Here’s a link to my, yet again, revamped weekly digital agenda:
Here’s a link to my, yet again, revamped weekly digital agenda:
I know you probably won’t believe this, but I’m you. I’m writing to tell you that everything will be okay. I know that you didn’t study for that Family & Consumer Studies quiz because you just had to spend time with your boyfriend (now husband). I know that you are not taking this whole college ‘thing’ seriously. Here’s the thing, you’re going to need your degree. You need to be able to provide for the four little ones you’re going to have. You need to know that perseverance and hard work does pay off; because it does. You need to hear that you are amazing! You need to hear that your setbacks are only that- setbacks! You need to know that getting a ‘D’ in a class, though not ideal, is not the end of the world. You need to hear that you can do it; because you can. You need to hear that although it’s hard, it’s not impossible.
Even though you had your first son during your sophomore year, it is not the end of the world. Leila, your son is a blessing. In fact, your son gave you a reason to keep on going. He even cited you as an inspiration to him in one of his college essays because you persevered against all odds. He saw the sacrifices that you made to make sure that he and his siblings were raised right. He loved you being home when he got home, because you were a great stay-at-home mom.
While raising him, you were still able to complete the degree you did not complete because going to college AND raising him didn’t seem possible at 20. Failing out of college and attending community college over the years until you could gain acceptance back into a university was not easy. None of that took away from being his mother and being the person that you eventually grew to become. He knew that he came first then and still does now!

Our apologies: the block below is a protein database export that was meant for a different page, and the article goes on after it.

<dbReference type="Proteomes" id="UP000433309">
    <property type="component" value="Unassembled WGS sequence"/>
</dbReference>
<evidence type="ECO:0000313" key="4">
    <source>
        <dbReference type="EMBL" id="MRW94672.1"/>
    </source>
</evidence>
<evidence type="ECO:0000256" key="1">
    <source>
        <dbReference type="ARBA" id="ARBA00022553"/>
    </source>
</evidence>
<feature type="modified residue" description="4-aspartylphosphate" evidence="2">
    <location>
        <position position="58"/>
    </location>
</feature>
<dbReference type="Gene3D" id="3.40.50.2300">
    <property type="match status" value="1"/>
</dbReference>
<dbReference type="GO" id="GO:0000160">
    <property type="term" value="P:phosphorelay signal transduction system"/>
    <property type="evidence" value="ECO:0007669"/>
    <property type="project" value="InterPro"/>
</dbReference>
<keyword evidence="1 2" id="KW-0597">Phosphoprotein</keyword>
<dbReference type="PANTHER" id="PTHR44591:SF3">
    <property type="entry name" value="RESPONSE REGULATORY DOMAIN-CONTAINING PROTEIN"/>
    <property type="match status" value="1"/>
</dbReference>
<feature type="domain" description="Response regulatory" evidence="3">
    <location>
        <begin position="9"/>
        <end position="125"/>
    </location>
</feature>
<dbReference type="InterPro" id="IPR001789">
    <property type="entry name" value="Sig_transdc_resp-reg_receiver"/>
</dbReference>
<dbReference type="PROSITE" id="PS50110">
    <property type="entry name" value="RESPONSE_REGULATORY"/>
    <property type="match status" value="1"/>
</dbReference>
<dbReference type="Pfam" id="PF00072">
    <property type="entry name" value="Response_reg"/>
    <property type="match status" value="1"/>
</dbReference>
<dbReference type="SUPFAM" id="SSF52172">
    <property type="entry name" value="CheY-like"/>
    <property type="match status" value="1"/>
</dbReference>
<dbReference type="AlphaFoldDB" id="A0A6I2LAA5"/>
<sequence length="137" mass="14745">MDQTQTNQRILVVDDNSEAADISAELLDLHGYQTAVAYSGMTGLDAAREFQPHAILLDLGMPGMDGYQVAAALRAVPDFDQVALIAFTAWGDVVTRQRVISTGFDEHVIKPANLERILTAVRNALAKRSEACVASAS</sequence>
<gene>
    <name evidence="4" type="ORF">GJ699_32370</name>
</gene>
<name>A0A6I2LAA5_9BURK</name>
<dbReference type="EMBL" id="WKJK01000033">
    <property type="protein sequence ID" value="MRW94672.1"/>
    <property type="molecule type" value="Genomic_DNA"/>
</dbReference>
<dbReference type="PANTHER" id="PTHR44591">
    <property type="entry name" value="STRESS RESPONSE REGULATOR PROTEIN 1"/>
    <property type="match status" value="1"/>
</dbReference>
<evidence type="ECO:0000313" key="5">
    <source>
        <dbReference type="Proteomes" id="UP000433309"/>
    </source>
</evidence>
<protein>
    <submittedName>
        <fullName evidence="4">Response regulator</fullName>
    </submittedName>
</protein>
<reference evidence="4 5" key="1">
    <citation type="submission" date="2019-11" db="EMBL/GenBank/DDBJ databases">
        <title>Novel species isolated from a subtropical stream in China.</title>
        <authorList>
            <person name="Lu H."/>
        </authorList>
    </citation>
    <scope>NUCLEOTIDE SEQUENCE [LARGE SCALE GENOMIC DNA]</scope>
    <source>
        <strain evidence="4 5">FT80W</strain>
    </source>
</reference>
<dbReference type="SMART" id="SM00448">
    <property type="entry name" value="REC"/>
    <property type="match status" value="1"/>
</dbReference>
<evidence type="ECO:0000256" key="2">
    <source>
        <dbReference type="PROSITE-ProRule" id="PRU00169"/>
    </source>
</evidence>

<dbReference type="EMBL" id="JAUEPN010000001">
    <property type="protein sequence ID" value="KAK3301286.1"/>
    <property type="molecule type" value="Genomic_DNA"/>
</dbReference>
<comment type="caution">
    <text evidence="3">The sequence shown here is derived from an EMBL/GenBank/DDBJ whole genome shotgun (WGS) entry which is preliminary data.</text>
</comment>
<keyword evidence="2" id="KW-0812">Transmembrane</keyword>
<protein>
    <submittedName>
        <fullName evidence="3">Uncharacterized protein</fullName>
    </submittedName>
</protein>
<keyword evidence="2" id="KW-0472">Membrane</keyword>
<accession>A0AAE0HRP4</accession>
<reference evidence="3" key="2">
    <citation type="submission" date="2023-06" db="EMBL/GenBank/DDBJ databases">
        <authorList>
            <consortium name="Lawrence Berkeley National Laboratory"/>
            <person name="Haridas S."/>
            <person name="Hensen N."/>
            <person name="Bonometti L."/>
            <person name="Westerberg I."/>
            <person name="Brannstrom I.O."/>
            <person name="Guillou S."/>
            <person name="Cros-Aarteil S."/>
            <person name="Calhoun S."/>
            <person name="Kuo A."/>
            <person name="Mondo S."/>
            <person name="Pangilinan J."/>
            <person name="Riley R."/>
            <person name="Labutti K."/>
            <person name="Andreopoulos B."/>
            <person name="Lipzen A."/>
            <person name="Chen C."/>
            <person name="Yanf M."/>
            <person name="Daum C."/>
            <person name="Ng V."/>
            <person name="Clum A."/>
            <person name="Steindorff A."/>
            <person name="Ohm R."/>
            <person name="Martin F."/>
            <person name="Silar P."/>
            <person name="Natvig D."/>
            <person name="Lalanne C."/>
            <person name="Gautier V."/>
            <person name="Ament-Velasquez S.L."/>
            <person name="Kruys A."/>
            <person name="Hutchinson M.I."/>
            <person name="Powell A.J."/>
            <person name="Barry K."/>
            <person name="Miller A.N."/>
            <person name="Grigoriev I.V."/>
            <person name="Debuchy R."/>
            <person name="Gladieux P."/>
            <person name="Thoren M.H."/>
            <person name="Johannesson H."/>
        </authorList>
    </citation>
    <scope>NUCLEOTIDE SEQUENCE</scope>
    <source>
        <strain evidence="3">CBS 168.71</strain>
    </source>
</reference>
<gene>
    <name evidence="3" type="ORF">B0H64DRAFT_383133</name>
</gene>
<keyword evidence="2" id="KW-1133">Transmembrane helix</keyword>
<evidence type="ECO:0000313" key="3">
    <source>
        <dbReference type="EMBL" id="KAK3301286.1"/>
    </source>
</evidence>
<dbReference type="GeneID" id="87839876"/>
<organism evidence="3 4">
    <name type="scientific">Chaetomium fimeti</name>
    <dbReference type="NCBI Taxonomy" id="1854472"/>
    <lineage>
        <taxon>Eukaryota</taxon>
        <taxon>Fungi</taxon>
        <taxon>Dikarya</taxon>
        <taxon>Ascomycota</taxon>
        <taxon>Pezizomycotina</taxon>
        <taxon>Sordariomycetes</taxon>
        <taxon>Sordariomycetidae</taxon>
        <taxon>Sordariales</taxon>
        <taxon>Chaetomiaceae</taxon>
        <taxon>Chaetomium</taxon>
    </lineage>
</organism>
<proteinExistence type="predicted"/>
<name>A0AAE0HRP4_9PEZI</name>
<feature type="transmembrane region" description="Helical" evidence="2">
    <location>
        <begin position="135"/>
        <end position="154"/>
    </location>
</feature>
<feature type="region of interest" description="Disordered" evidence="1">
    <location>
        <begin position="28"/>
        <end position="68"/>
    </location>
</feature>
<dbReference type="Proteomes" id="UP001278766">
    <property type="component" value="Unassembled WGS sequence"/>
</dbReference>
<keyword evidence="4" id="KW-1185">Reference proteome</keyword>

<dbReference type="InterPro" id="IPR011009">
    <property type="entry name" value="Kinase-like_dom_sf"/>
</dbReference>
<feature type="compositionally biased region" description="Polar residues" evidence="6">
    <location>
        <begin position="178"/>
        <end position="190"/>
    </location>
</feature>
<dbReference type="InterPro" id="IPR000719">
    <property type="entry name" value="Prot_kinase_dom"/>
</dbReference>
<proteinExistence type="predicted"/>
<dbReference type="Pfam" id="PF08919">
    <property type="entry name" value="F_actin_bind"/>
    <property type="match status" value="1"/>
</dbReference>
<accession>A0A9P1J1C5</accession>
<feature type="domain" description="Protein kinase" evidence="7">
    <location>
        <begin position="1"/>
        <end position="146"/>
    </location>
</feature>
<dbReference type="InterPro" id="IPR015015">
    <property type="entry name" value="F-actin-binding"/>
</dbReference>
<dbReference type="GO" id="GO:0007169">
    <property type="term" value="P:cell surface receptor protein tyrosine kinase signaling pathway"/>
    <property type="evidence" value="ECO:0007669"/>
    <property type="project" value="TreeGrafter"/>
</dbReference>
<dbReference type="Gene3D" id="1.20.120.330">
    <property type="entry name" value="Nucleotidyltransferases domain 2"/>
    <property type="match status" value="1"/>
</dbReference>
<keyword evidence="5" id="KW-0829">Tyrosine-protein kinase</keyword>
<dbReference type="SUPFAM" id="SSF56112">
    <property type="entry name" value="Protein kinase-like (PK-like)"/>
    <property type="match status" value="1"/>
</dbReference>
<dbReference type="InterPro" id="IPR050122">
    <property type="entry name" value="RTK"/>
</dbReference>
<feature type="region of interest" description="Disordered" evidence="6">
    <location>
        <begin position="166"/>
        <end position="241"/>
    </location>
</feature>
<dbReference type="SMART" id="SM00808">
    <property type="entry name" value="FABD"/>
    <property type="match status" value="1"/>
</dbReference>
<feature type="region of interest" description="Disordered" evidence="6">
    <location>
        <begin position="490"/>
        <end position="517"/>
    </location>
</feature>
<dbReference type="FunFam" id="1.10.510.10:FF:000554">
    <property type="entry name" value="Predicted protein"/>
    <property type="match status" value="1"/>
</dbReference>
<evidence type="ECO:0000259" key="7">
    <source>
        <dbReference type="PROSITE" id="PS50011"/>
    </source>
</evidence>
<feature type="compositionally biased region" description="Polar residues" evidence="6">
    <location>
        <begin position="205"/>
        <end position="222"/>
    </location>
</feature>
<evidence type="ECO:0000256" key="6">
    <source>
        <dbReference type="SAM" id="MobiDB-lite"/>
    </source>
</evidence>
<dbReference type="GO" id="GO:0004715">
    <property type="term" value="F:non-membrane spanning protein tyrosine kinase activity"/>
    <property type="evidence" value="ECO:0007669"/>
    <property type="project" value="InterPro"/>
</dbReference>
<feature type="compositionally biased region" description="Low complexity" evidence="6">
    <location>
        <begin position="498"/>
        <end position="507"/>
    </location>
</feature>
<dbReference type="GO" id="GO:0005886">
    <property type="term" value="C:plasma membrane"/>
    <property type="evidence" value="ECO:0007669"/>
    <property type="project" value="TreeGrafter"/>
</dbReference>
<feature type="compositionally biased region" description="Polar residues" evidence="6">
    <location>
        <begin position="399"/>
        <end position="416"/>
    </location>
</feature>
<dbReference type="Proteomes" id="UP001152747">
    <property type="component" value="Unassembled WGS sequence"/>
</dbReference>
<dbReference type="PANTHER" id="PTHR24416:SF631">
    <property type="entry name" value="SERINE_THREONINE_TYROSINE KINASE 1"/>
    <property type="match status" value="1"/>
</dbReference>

They were so proud of you as you walked across the stage to accept your B.A. degree in Human Development from Azusa Pacific University @ 37 years old. They were even prouder when you walked across the stage for the second time @ 42 years old to receive your M.A. in Special Education from Loyola Marymount University.
Everyone’s story is different. Although you wouldn’t have written your story the way it was written, you had a great ride. You got to stay at home and raise 3 out of 4 of your children and see to it that they were instilled with all that you wanted them to be instilled with. Although you went to work when your baby girl was a baby, she still got what she needed.
Your story may not seem like the typical story, but it is. Many complete their degree later in life. Though you may not see it right, yours is a perfect success story- for YOU! No one else has lived your life but you. No one else could have lived the life that you lived. You lived it and did an amazing job! Kudos to you! Although you didn’t go straight through college, you did it your way and you nailed it.
You completed college on your own time and that’s fine. Everyone’s college experience is different & uniquely their own. If I could take a different path and re-write our story, not a single word would be changed.
Savor every moment you can because time passes by far too quickly. Get everything you can from all your classes. Squeeze every ounce of freedom out of your college years. They were fabulous & even if they were later, they were worth it!